Soundsystem's «All My Friends» at least you've put resentment behind you. Encouraged by nostalgia to love them and permitted by hope to let go of them, the bitterness towards some of the people you used to know is replaced by a warmth towards all the people you now feel blessed and lucky to once have known, regardless of what subsequently transpired. When James Murphy repeats his mantra «Where are your friends tonight?», it’s a question out of curiosity and gratitude, not an accusation arising from disappointment and bitterness. But then, in seven-and-a-half minutes it's over…
From Sound of Silver

7. Animal Collective: «Safer»
A showcase for Avey Tare’s sense of urgency and flight of fantasy, dig the way this piece morphs from fear into love, like a story going from
the empty present back into a golden past…
From «Peacebone» single

8. The Soulsavers: «Kingdoms of Rain»
OK, so it may sound like some American motivational speaker’s mantra, but the title of the album this song’s culled from says everything: it's not how far you fall, it's the way you land. The voice that makes your knees go wobbly and your eardrums quiver with masochistic enjoyment here is that of Mark Lanegan, who the Soulsavers happen to be covering on this very same track, adding soft textures and careful details to the sparse original arrangement (the key point beginning at the 2:14 mark).
From It's Not How Far You Fall, It's the Way You Land

9. PJ Harvey: «Grow Grow Grow»
Arguably PJ Harvey’s most accomplished (or at least original) album, I could never listen to White Chalk. Not because it isn’t good, but because it’s too good. Unbearably, almost impossibly bleak, Harvey would’ve had to stare into some serious abyss making this one. But like Mark in «Peep Show» says, «I'm looking into the abyss… I don't like the look of the abyss!»
From White Chalk

10. Devendra Banhart: «I Remember»
I think the most beautiful things happen to be ugly things; most people find beauty in the mediocre. But then Devendra Banhart comes along and proves to us all that beauty is simply the beautiful. Trust Banhart to craft a melody to perfectly convey a tristesse that doesn’t wallow. This song’s atmosphere is a lesson; there is such a thing as blues without self-pity! A pure sadness, within which the sweetness that sprouted into bitterness remains intact. You realise that loss is never total, which works against the bitterness…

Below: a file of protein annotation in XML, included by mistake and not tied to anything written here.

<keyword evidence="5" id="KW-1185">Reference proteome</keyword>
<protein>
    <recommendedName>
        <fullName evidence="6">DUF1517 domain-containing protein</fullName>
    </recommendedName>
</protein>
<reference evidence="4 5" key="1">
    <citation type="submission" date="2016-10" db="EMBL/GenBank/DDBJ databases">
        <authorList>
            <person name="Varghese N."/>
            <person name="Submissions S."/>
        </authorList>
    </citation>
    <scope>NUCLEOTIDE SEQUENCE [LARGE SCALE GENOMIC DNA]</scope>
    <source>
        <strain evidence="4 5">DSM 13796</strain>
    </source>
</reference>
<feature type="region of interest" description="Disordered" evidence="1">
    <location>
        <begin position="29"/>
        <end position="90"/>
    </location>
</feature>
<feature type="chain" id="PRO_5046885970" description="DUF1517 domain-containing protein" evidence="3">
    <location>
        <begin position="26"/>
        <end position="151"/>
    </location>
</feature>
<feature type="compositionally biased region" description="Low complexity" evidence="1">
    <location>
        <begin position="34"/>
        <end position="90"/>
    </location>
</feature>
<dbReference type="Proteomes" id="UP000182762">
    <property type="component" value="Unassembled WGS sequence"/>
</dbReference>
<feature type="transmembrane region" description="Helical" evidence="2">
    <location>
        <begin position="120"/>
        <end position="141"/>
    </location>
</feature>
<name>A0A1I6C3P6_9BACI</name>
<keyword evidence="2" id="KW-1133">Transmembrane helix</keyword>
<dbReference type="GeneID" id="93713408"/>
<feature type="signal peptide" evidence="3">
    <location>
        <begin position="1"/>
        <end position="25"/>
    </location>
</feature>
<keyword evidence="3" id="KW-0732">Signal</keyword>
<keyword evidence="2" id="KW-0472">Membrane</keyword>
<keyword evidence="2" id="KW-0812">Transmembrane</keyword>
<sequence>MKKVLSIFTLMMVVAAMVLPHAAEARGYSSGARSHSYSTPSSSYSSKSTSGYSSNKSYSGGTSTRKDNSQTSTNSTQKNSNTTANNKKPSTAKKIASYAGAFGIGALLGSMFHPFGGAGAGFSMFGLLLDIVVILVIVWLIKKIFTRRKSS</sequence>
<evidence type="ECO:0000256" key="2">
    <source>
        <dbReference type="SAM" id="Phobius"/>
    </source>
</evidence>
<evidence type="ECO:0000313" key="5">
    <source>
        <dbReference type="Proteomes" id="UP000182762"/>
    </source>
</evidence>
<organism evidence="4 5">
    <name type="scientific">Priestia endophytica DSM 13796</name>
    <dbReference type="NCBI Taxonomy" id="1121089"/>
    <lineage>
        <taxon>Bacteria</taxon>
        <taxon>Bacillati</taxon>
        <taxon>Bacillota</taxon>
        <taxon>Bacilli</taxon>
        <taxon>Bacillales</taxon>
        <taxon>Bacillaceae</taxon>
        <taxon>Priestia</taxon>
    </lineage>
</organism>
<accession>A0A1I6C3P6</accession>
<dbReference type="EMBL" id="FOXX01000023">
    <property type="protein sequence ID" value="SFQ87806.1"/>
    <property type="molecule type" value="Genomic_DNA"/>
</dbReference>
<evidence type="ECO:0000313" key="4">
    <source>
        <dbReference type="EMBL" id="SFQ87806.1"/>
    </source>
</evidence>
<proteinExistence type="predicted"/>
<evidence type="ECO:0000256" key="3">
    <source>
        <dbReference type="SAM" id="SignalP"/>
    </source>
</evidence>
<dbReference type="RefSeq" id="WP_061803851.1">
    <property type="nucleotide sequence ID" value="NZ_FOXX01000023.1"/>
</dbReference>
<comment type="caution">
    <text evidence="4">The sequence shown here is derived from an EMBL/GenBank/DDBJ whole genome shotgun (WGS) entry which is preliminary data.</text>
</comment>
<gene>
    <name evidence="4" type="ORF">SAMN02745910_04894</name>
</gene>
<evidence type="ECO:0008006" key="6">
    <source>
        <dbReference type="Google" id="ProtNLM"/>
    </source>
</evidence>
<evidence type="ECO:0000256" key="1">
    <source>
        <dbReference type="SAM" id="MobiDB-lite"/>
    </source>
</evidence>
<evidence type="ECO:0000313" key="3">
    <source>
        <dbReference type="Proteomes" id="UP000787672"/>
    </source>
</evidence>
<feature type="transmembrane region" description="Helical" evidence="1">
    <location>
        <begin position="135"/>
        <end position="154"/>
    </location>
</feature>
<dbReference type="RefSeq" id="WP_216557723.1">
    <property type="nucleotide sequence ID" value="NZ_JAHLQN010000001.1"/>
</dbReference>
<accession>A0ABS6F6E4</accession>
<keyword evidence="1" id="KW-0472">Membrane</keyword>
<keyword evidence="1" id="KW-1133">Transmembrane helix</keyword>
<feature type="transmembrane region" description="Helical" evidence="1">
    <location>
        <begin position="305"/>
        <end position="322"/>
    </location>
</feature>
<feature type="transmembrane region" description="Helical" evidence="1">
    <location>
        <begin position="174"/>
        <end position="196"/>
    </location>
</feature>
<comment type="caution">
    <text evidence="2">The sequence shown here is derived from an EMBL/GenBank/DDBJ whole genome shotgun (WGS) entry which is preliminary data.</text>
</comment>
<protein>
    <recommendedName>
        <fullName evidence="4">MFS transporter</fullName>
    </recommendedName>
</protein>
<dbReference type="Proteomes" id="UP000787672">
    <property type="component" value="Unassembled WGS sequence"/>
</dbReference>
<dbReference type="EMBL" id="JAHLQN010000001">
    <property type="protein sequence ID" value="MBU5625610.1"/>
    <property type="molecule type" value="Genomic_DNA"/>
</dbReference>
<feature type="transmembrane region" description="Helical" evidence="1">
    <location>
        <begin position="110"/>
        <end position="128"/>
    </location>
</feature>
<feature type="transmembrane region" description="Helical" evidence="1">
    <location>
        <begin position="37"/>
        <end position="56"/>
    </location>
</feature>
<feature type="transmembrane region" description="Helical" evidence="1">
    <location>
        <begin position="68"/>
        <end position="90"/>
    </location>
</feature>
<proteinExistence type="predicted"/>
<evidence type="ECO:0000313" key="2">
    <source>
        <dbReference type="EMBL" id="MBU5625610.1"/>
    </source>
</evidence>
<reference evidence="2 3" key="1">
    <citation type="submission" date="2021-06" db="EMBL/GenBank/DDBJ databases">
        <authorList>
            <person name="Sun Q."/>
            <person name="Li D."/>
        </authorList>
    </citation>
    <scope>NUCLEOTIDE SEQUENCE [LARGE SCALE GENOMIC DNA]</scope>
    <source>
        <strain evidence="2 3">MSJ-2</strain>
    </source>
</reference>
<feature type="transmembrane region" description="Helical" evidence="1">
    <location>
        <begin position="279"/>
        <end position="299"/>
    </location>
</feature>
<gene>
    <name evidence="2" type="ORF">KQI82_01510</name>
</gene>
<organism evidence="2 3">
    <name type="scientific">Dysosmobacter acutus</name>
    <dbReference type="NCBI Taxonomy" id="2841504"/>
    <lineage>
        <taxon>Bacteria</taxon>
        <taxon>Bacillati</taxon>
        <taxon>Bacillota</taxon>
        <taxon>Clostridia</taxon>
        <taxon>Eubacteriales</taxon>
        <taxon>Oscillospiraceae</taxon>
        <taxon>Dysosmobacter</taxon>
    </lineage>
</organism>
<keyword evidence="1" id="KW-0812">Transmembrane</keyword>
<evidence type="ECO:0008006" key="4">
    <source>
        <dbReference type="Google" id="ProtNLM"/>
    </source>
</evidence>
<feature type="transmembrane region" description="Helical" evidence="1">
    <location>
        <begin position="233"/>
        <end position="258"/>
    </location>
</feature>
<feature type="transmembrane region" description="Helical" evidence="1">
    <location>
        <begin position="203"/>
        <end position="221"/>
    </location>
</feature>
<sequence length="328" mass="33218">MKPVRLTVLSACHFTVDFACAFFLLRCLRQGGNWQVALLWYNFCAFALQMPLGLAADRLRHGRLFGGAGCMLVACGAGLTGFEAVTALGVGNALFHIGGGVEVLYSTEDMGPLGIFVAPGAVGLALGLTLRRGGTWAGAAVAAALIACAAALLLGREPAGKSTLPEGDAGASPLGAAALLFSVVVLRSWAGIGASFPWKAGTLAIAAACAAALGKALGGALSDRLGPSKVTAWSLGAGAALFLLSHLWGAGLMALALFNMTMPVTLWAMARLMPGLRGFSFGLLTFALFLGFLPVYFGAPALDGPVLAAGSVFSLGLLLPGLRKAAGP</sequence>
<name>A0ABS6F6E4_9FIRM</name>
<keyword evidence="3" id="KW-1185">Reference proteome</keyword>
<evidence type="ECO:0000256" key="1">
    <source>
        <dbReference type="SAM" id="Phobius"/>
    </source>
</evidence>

From Smokey Rolls Down Thunder Canyon

11. Flight Of The Conchords: «I'm Not Crying»
«I’m Not Crying» is exactly what you need when you are, in fact, crying. Only, of course you’re not.
From «The Distant Future» EP

12. Marissa Nadler: «Bird on Your Grave»
Nadler may come across a little precious, but she doesn’t pussyfoot around. Unlike most contemporary folk females, she eschews faux-childlike naïvety; and unlike so many young performers, she actually manages to convincingly convey the sorrow contained within her songs. (As opposed to composing songs that pretend to be world-weary and -wise—like a Bob Dylan composing «Blowin' in the Wind» and «The Times They Are a-Changin'» at 22-23, straining to make his voice sound like that of a hardened 60 year-old labourer, making up politically correct words that sound good but which are only based on ideas lifted out of a couple of books.) Greg Weeks’ disharmonic guitar keeps Nadler’s perfect singing from infecting the song with too much prettiness. With lyrics such as these, the music can't be too agreeable.
From Songs III: Bird on the Water

13. Elvis Perkins: «While You Were Sleeping»
Lullaby or funeral march? The Dylan-derivative lyrics are overly poetic and, it seems to me, either meaningless or dense beyond interpretation. Yet obscured beneath the kind of lofty imagery that Leonard Cohen was the last writer in the history of literature to get away with, you'll find some tender essence well worth indulging in. Besides, who can resist the Tex-Mex charms? «Uh-oh…»
From Ash Wednesday

14. Fire On Fire: «Hangman»
«You got to have a friend!» Ain't that the truth… And some days, this
song is it.
From «Fire on Fire» EP

15. José González: «Down the Line»
Quite literally nothing wrong with this track. González comes in and says what it is he wants to say, then quits—all with beautiful melody, infectious rhythm and a coda like a lifebuoy.
From In Our Nature